The Value in Veganism

I don't believe in going on diets. You know the kind of thing I mean, eating only protein or eating only grapefruit for two weeks. Sure, you can lose weight and sometimes pretty quickly, but then the pounds all come back when you are finished with the diet. Ultimately I don't believe in these kinds of diets because it doesn't address the underlying lifestyle issues. North Americans eat too much fat, too much sugar, too much salt, and just plain too much.

I think about my diet, rather than "a diet". It's why I eat more vegetables, legumes and more whole grains than I used to. If we paid attention to what we eat regularly, we could maintain a healthy weight, and depressing and dangerous yo-yo dieting would be a thing of the past.

A new study conducted by researchers from the Physicians Committee for Responsible Medicine, the George Washington University, and the University of Toronto has shown that in fact following a vegan diet can be very effective in weight loss and an improvement in health for those with diabetes and hypertension, and all without calorie counting.

The vegan diet is completely devoid of any animal products, and therefore low in saturated fat and cholesterol. Foods such as sweet potatoes and legumes and green leafy vegetables which are staples of a vegan diet are digested more slowly and don't create spikes in blood sugar that is so dangerous to diabetics. Researchers believe that a plant based diet improves how the body uses insulin. In this study, those following the vegan diet lost weight, lowered their cholesterol and lowered their blood sugar.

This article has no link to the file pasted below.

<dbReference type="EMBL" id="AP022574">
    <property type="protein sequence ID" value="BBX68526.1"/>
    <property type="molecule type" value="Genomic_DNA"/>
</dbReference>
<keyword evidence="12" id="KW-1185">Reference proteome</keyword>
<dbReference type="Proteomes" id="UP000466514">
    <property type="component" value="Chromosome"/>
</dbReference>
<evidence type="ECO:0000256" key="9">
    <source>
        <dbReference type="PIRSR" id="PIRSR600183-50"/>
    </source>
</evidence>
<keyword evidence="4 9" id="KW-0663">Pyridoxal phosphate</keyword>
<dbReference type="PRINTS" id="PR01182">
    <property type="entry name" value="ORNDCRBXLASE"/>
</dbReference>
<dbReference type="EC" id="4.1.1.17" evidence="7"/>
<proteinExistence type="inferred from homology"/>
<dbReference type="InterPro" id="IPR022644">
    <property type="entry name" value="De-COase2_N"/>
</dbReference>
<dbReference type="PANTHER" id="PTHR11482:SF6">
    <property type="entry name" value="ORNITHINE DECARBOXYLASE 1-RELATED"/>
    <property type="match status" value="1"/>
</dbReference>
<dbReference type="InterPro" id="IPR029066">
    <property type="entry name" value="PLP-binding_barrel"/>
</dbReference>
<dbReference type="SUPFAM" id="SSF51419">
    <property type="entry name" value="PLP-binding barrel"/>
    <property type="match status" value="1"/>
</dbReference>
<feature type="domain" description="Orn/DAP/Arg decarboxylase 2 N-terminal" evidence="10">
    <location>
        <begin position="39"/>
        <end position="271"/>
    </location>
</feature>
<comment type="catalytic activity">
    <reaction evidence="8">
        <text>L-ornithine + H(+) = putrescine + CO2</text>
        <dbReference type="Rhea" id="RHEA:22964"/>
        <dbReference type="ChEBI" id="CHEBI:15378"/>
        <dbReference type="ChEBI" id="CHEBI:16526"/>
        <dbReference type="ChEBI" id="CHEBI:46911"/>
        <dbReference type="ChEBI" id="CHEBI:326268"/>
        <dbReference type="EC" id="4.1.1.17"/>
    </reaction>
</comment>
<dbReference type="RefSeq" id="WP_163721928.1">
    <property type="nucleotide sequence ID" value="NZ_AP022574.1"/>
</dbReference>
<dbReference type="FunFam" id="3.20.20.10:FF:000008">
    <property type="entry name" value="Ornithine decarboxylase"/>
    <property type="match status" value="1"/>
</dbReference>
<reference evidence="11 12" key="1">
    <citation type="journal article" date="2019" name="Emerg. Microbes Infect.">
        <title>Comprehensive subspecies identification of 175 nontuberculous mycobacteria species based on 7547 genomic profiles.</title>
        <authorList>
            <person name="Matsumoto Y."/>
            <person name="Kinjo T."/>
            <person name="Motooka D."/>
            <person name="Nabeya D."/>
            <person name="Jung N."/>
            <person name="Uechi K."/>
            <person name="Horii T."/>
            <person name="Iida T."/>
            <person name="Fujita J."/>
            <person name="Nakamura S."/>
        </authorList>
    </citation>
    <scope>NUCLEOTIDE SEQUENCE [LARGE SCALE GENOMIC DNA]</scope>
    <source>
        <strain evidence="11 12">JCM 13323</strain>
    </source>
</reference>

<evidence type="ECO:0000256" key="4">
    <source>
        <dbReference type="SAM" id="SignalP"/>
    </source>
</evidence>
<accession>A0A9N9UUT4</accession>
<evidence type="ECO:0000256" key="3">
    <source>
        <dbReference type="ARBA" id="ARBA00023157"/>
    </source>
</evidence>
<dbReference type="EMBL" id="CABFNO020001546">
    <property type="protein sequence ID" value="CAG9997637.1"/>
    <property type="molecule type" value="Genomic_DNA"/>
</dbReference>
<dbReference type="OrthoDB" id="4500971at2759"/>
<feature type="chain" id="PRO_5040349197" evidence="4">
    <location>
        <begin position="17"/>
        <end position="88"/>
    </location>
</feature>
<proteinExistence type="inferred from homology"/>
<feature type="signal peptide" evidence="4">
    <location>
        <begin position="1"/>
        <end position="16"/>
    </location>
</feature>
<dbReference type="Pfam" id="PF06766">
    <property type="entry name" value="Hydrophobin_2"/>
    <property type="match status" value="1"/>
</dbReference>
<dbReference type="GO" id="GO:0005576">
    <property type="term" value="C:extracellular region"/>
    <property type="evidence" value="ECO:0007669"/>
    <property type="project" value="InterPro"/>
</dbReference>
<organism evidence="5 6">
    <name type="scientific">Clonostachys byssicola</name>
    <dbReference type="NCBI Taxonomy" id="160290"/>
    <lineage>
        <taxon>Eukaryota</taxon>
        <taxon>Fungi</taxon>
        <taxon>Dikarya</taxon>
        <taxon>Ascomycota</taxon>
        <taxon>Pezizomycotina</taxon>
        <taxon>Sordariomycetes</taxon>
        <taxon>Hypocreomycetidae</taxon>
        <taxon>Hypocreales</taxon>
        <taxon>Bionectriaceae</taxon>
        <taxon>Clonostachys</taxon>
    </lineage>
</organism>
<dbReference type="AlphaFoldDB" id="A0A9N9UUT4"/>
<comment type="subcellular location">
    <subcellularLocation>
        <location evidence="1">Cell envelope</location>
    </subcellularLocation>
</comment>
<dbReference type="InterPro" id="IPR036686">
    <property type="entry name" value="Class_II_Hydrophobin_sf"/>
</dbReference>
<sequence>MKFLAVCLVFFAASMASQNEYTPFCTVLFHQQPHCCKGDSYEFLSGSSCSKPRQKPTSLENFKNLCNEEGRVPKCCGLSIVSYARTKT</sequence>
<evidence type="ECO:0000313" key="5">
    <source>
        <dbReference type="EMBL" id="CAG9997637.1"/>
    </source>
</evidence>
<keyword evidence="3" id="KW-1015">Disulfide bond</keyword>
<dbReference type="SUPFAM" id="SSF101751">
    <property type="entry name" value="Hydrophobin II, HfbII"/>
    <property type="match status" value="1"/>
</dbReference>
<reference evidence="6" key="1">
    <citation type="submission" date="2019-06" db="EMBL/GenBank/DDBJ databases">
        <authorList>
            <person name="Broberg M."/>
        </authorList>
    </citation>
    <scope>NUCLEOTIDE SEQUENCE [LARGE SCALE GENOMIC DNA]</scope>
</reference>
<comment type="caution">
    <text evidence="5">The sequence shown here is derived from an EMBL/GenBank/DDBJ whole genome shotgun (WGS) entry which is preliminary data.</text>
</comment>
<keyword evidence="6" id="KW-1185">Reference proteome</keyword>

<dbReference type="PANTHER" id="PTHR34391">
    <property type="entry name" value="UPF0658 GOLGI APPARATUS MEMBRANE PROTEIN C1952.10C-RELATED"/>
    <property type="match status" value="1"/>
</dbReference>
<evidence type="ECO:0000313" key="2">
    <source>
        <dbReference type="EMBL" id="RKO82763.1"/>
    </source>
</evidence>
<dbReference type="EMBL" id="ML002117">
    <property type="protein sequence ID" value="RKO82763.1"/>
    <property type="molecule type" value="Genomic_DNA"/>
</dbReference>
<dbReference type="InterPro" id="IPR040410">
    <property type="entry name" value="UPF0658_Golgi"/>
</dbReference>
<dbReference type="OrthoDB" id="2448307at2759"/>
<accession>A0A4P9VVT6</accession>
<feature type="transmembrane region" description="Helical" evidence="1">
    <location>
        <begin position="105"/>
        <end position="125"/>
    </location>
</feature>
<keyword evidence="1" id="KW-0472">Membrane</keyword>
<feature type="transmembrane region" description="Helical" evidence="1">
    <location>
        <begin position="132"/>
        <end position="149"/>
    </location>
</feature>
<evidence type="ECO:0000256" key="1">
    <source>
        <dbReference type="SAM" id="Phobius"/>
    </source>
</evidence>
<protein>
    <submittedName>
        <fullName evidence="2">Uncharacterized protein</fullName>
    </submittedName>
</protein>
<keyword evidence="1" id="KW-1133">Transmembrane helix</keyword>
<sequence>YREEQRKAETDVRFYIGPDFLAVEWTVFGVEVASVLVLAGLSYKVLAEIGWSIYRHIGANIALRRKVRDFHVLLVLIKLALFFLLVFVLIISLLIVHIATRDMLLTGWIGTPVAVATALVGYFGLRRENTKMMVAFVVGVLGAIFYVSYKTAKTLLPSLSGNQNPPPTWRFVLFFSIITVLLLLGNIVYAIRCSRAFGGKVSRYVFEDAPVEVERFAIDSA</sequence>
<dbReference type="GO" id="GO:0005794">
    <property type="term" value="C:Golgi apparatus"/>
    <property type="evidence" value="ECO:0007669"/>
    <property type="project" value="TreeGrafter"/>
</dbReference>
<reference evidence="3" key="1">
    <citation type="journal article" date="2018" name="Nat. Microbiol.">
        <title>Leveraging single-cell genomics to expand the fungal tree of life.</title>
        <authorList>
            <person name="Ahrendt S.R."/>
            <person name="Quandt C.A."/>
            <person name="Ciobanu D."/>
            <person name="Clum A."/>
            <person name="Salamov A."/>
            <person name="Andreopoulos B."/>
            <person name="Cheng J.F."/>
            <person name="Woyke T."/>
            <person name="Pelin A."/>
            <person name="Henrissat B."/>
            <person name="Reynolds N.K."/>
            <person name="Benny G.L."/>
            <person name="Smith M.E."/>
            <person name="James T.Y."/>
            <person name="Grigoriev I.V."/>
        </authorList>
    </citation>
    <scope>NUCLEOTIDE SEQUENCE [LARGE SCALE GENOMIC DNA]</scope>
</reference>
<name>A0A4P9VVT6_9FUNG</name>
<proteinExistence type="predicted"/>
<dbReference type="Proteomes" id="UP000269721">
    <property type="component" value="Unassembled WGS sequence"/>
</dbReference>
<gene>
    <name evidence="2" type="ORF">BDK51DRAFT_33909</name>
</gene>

The participants who followed a conventional diabetes diet complained about having to cut back on carbohydrates, fat and constantly counting calories and they still had trouble losing weight. Although the vegan participants initially reported having to put more effort into their food preparation, after a time this was no longer a problem, and they were much less likely to have cravings for fatty foods than those on the conventional diet.

According to The Globe and Mail, other studies with participants on calorie controlled diets had more trouble keeping to the diet than those who were following a vegetarian diet. They gave up on average after four months, but those on a vegetarian diet were still on it after two years. So even if you don't want to go entirely vegan, you will still benefit from the vegetarian diet. The trick with a vegan diet is ensuring you meet your nutritional needs. To achieve the required amount of calcium, vitamin B12 and vitamin D you will like need to take supplements.


Lemon Lovers' Quinoa Tabbouleh

4 cups cooked quinoa
1/3 cup freshly squeezed lemon juice
1 tsp ground cumin
1 tsp salt
freshly ground black pepper
1/3 cup extra virgin olive oil
2 cups loosely packed parsley leaves, finely chopped
2 cups diced seedless cucumber
2 cups diced seeded tomatoes
1/2 cup loosely packed mint leaves, finely chopped
1/2 cup chopped green onions, finely sliced

1. In a small bowl, combine lemon juice, cumin, salt and pepper to taste. Whisk in olive oil. Add to the quinoa. Add remaining ingredients and toss well. Cover and chill thoroughly.

From The Complete Whole Grains Cookbook by Judith Finlayson

Source: Leslie Beck, Globe and Mail, February 4, 2009

The Challenge This Week: Try making vegan dinners for an entire week. It's easier than you think.

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Tags: Cooking | Vegan | Vegetarian

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